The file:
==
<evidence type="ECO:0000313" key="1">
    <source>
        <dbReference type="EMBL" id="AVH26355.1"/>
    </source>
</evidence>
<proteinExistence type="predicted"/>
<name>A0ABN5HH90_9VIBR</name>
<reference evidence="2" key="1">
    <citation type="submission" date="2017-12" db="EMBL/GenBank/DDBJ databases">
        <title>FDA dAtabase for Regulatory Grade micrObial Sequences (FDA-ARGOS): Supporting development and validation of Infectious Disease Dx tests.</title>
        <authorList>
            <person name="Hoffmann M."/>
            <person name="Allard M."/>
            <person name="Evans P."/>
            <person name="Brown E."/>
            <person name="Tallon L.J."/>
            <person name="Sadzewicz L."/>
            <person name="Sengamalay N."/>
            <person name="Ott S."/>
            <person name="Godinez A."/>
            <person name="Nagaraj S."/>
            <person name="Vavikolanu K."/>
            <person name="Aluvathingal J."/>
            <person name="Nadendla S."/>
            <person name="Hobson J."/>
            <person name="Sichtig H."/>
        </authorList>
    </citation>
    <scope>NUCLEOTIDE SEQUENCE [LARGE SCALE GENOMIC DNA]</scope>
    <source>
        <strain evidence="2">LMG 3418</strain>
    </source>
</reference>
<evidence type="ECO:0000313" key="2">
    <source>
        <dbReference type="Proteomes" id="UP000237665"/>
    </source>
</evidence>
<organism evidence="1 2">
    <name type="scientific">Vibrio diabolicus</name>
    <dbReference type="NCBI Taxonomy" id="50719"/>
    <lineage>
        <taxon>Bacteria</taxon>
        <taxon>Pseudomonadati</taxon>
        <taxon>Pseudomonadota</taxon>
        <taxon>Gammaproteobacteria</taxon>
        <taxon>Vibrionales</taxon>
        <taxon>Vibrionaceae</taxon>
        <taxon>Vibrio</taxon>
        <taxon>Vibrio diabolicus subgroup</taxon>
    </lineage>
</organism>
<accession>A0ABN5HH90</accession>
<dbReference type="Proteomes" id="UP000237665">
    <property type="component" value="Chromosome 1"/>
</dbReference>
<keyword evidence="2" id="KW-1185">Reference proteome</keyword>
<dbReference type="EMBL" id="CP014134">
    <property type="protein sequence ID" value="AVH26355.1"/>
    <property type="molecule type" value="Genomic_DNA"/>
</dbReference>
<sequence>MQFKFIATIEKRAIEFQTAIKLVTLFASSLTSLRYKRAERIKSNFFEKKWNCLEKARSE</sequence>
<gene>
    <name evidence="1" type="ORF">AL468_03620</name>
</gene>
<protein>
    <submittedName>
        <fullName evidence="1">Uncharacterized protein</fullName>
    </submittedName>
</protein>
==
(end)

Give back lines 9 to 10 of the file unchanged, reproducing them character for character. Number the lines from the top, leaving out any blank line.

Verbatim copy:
    <citation type="submission" date="2017-12" db="EMBL/GenBank/DDBJ databases">
        <title>FDA dAtabase for Regulatory Grade micrObial Sequences (FDA-ARGOS): Supporting development and validation of Infectious Disease Dx tests.</title>